When I wrote the editorial last week I had hoped that the vote in the United Kingdom on its membership of the European Union would have turned out differently. Sadly, it has not. The UK had voted to leave the EU. There is not much more to say. However, a vote to leave the EU does not mean that there is not a commitment from individuals and organisations in the UK to unity and European co-operation.
The Rev. Dr. Richard Frazer, Convenor of the Church and Society Council of Eurodiaconia member the Church of Scotland said this: “The natural inclination of the Church has been internationalist, because our Christian faith does not recognise borders but sees the world and all its people as one. We are part of a world-wide community with a responsibility to one another and the whole of creation. Over recent years, the urgency of taking that international responsibility seriously has become more clear as global poverty, environmental degradation, and the refugee catastrophe call us to find co-operative and international responses.”
Hugh Osgood, Moderator of our member the Free Churches Group in the UK said this: “With the referendum completed, we as Free Churches call upon politicians around the four nations of the United Kingdom to work together to establish a renewed sense of unity and purpose in what looks to be a divided but decidedly new era.”
Eurodiaconia is a European organisation. We encourage European co-operation both within and outside the European Union. Being a citizen of a member of the European Union does not make us European. Our individual and communal values and attitudes of solidarity, justice, democracy, co-operation and pluralism are what make us European. The sharing of our histories, our present and our future, beyond political boundaries, are what make us European. Eurodiaconia has members who are part of the European Union and who are not, and all are welcome in our network. At our recent AGM we have adopted a declaration on hospitality to demonstrate how our values shape our actions.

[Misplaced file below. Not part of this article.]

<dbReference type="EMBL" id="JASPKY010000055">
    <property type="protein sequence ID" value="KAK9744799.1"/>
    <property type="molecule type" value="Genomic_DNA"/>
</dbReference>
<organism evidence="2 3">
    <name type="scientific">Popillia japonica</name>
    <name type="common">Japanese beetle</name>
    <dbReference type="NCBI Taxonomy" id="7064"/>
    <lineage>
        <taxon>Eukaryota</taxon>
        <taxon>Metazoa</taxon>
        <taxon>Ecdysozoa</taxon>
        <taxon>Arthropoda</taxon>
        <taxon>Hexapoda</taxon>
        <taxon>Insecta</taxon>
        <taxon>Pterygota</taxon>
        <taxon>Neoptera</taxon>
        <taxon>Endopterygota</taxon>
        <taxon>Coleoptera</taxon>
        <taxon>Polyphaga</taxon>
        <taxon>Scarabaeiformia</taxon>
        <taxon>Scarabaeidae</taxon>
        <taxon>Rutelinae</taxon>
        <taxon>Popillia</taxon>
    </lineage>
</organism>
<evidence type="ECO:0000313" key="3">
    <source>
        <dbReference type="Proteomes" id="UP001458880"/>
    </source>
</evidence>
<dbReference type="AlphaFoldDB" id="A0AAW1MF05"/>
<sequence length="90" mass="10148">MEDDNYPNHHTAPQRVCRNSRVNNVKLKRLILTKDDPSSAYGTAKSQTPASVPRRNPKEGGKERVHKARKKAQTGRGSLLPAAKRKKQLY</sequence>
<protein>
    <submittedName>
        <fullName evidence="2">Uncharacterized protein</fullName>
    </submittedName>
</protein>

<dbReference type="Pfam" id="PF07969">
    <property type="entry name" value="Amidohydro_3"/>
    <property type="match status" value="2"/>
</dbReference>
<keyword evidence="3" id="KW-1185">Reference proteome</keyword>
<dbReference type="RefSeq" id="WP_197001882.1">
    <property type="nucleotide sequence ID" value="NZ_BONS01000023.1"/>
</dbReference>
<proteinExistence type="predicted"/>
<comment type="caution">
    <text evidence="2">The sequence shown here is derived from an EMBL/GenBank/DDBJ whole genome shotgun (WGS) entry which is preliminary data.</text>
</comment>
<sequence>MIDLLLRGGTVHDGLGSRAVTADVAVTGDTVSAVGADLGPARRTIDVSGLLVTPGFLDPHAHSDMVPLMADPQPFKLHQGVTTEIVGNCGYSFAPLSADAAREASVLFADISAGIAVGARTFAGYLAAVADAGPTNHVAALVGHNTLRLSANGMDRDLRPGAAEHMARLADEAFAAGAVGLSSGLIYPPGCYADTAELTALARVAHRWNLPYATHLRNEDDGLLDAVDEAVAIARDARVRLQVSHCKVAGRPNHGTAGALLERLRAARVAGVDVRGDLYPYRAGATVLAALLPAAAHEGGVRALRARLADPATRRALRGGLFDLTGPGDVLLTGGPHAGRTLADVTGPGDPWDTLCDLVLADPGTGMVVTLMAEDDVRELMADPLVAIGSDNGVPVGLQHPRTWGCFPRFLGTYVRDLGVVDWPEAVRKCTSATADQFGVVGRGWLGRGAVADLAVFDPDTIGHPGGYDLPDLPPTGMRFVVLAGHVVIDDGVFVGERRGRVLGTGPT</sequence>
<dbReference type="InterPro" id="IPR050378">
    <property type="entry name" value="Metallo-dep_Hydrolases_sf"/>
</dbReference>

We see the fragility of those values in many parts of Europe with increasing normalisation of words and action that are unacceptable and do not respect the inherent worth of each person. That is not hospitality. That is not the Europe we in Eurodiaconia work for.
Today it might seem our notion of Europe is fracturing, that the UK decision had caused an unbreachable fissure among Europeans. It will only do that if we let it. We must remain united nationally and internationally, committed to better social outcomes for all, to the minimising of social risk and to the demonstration of hospitality.
That uniting must also go beyond politics. This week we have also been reminded of the fragility of human life. The horrific attack in Istanbul Airport showed that human fragility once again. It showed us how as humans we are capable of causing immense hurt and pain but also of responding with immense love. Our thoughts and prayers go to all those affected.
Have a good weekend